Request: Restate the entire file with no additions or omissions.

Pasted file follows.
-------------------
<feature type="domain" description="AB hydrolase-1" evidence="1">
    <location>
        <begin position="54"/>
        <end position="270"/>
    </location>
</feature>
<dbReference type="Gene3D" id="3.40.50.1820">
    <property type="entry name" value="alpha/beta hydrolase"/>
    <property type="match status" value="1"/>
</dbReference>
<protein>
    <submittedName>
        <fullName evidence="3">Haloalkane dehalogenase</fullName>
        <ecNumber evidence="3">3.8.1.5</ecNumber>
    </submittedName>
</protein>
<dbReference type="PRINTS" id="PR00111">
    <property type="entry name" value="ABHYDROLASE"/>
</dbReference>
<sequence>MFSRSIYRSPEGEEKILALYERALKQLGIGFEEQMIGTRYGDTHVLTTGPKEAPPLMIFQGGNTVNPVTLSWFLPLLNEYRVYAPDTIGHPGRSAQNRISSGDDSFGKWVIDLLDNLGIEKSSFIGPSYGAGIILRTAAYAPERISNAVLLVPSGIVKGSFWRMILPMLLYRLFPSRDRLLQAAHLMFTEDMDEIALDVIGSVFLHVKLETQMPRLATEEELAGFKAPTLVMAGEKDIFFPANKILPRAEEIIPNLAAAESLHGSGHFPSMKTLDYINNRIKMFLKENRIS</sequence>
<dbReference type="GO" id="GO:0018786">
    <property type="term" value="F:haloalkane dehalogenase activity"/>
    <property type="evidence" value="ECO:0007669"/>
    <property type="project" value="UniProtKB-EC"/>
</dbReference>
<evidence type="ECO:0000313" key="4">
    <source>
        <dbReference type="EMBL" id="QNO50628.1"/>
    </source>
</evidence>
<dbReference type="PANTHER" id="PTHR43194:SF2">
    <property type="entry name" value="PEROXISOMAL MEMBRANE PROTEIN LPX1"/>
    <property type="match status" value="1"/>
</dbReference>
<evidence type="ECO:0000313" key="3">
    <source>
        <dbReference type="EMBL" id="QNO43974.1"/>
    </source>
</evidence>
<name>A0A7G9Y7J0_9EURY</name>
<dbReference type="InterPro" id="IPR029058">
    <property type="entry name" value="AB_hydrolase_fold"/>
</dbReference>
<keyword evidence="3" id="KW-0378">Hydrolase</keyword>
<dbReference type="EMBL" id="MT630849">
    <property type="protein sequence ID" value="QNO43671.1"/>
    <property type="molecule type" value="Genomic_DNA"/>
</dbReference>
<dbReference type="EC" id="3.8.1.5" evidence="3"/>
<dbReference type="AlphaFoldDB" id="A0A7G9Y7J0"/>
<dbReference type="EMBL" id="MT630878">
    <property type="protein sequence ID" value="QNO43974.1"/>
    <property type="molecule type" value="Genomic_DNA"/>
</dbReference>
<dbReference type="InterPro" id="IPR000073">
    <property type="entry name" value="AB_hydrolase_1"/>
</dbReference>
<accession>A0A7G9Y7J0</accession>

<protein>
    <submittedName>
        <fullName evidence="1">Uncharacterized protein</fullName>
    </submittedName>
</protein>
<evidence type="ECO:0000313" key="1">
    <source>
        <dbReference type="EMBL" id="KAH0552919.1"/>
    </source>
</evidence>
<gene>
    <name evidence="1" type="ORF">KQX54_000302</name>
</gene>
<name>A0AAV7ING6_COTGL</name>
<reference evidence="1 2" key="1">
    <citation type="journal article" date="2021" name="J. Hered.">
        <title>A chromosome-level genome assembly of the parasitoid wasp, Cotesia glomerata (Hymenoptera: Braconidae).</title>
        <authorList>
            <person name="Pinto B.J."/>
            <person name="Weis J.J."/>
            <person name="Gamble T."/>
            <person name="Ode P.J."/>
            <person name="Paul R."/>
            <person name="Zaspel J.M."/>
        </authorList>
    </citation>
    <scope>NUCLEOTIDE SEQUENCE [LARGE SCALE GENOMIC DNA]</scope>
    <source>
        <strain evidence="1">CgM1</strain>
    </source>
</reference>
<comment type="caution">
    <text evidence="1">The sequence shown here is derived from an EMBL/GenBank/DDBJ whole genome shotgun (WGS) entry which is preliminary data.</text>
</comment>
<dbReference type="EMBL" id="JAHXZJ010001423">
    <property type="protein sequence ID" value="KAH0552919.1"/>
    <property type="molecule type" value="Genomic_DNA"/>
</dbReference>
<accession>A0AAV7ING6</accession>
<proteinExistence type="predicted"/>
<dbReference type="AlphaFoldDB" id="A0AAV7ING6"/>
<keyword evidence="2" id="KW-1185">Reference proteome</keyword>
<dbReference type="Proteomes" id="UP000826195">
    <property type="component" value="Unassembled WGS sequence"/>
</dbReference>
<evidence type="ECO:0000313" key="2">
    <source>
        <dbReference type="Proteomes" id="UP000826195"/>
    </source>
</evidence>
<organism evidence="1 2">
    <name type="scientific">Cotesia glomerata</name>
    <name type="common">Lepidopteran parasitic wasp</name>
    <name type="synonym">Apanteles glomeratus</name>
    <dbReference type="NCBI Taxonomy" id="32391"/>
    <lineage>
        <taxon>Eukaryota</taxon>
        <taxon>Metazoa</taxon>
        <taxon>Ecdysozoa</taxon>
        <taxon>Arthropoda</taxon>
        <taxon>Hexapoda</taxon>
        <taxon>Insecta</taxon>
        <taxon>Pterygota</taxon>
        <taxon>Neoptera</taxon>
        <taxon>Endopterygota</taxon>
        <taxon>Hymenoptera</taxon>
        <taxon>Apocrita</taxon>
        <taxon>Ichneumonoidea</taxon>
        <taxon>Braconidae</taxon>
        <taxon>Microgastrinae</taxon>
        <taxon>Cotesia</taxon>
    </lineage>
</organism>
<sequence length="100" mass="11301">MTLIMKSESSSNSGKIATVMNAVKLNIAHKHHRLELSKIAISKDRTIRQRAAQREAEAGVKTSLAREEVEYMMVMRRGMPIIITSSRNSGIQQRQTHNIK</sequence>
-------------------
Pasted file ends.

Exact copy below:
<feature type="domain" description="AB hydrolase-1" evidence="1">
    <location>
        <begin position="54"/>
        <end position="270"/>
    </location>
</feature>
<dbReference type="Gene3D" id="3.40.50.1820">
    <property type="entry name" value="alpha/beta hydrolase"/>
    <property type="match status" value="1"/>
</dbReference>
<protein>
    <submittedName>
        <fullName evidence="3">Haloalkane dehalogenase</fullName>
        <ecNumber evidence="3">3.8.1.5</ecNumber>
    </submittedName>
</protein>
<dbReference type="PRINTS" id="PR00111">
    <property type="entry name" value="ABHYDROLASE"/>
</dbReference>
<sequence>MFSRSIYRSPEGEEKILALYERALKQLGIGFEEQMIGTRYGDTHVLTTGPKEAPPLMIFQGGNTVNPVTLSWFLPLLNEYRVYAPDTIGHPGRSAQNRISSGDDSFGKWVIDLLDNLGIEKSSFIGPSYGAGIILRTAAYAPERISNAVLLVPSGIVKGSFWRMILPMLLYRLFPSRDRLLQAAHLMFTEDMDEIALDVIGSVFLHVKLETQMPRLATEEELAGFKAPTLVMAGEKDIFFPANKILPRAEEIIPNLAAAESLHGSGHFPSMKTLDYINNRIKMFLKENRIS</sequence>
<dbReference type="GO" id="GO:0018786">
    <property type="term" value="F:haloalkane dehalogenase activity"/>
    <property type="evidence" value="ECO:0007669"/>
    <property type="project" value="UniProtKB-EC"/>
</dbReference>
<evidence type="ECO:0000313" key="4">
    <source>
        <dbReference type="EMBL" id="QNO50628.1"/>
    </source>
</evidence>
<dbReference type="PANTHER" id="PTHR43194:SF2">
    <property type="entry name" value="PEROXISOMAL MEMBRANE PROTEIN LPX1"/>
    <property type="match status" value="1"/>
</dbReference>
<evidence type="ECO:0000313" key="3">
    <source>
        <dbReference type="EMBL" id="QNO43974.1"/>
    </source>
</evidence>
<name>A0A7G9Y7J0_9EURY</name>
<dbReference type="InterPro" id="IPR029058">
    <property type="entry name" value="AB_hydrolase_fold"/>
</dbReference>
<keyword evidence="3" id="KW-0378">Hydrolase</keyword>
<dbReference type="EMBL" id="MT630849">
    <property type="protein sequence ID" value="QNO43671.1"/>
    <property type="molecule type" value="Genomic_DNA"/>
</dbReference>
<dbReference type="EC" id="3.8.1.5" evidence="3"/>
<dbReference type="AlphaFoldDB" id="A0A7G9Y7J0"/>
<dbReference type="EMBL" id="MT630878">
    <property type="protein sequence ID" value="QNO43974.1"/>
    <property type="molecule type" value="Genomic_DNA"/>
</dbReference>
<dbReference type="InterPro" id="IPR000073">
    <property type="entry name" value="AB_hydrolase_1"/>
</dbReference>
<accession>A0A7G9Y7J0</accession>

<protein>
    <submittedName>
        <fullName evidence="1">Uncharacterized protein</fullName>
    </submittedName>
</protein>
<evidence type="ECO:0000313" key="1">
    <source>
        <dbReference type="EMBL" id="KAH0552919.1"/>
    </source>
</evidence>
<gene>
    <name evidence="1" type="ORF">KQX54_000302</name>
</gene>
<name>A0AAV7ING6_COTGL</name>
<reference evidence="1 2" key="1">
    <citation type="journal article" date="2021" name="J. Hered.">
        <title>A chromosome-level genome assembly of the parasitoid wasp, Cotesia glomerata (Hymenoptera: Braconidae).</title>
        <authorList>
            <person name="Pinto B.J."/>
            <person name="Weis J.J."/>
            <person name="Gamble T."/>
            <person name="Ode P.J."/>
            <person name="Paul R."/>
            <person name="Zaspel J.M."/>
        </authorList>
    </citation>
    <scope>NUCLEOTIDE SEQUENCE [LARGE SCALE GENOMIC DNA]</scope>
    <source>
        <strain evidence="1">CgM1</strain>
    </source>
</reference>
<comment type="caution">
    <text evidence="1">The sequence shown here is derived from an EMBL/GenBank/DDBJ whole genome shotgun (WGS) entry which is preliminary data.</text>
</comment>
<dbReference type="EMBL" id="JAHXZJ010001423">
    <property type="protein sequence ID" value="KAH0552919.1"/>
    <property type="molecule type" value="Genomic_DNA"/>
</dbReference>
<accession>A0AAV7ING6</accession>
<proteinExistence type="predicted"/>
<dbReference type="AlphaFoldDB" id="A0AAV7ING6"/>
<keyword evidence="2" id="KW-1185">Reference proteome</keyword>
<dbReference type="Proteomes" id="UP000826195">
    <property type="component" value="Unassembled WGS sequence"/>
</dbReference>
<evidence type="ECO:0000313" key="2">
    <source>
        <dbReference type="Proteomes" id="UP000826195"/>
    </source>
</evidence>
<organism evidence="1 2">
    <name type="scientific">Cotesia glomerata</name>
    <name type="common">Lepidopteran parasitic wasp</name>
    <name type="synonym">Apanteles glomeratus</name>
    <dbReference type="NCBI Taxonomy" id="32391"/>
    <lineage>
        <taxon>Eukaryota</taxon>
        <taxon>Metazoa</taxon>
        <taxon>Ecdysozoa</taxon>
        <taxon>Arthropoda</taxon>
        <taxon>Hexapoda</taxon>
        <taxon>Insecta</taxon>
        <taxon>Pterygota</taxon>
        <taxon>Neoptera</taxon>
        <taxon>Endopterygota</taxon>
        <taxon>Hymenoptera</taxon>
        <taxon>Apocrita</taxon>
        <taxon>Ichneumonoidea</taxon>
        <taxon>Braconidae</taxon>
        <taxon>Microgastrinae</taxon>
        <taxon>Cotesia</taxon>
    </lineage>
</organism>
<sequence length="100" mass="11301">MTLIMKSESSSNSGKIATVMNAVKLNIAHKHHRLELSKIAISKDRTIRQRAAQREAEAGVKTSLAREEVEYMMVMRRGMPIIITSSRNSGIQQRQTHNIK</sequence>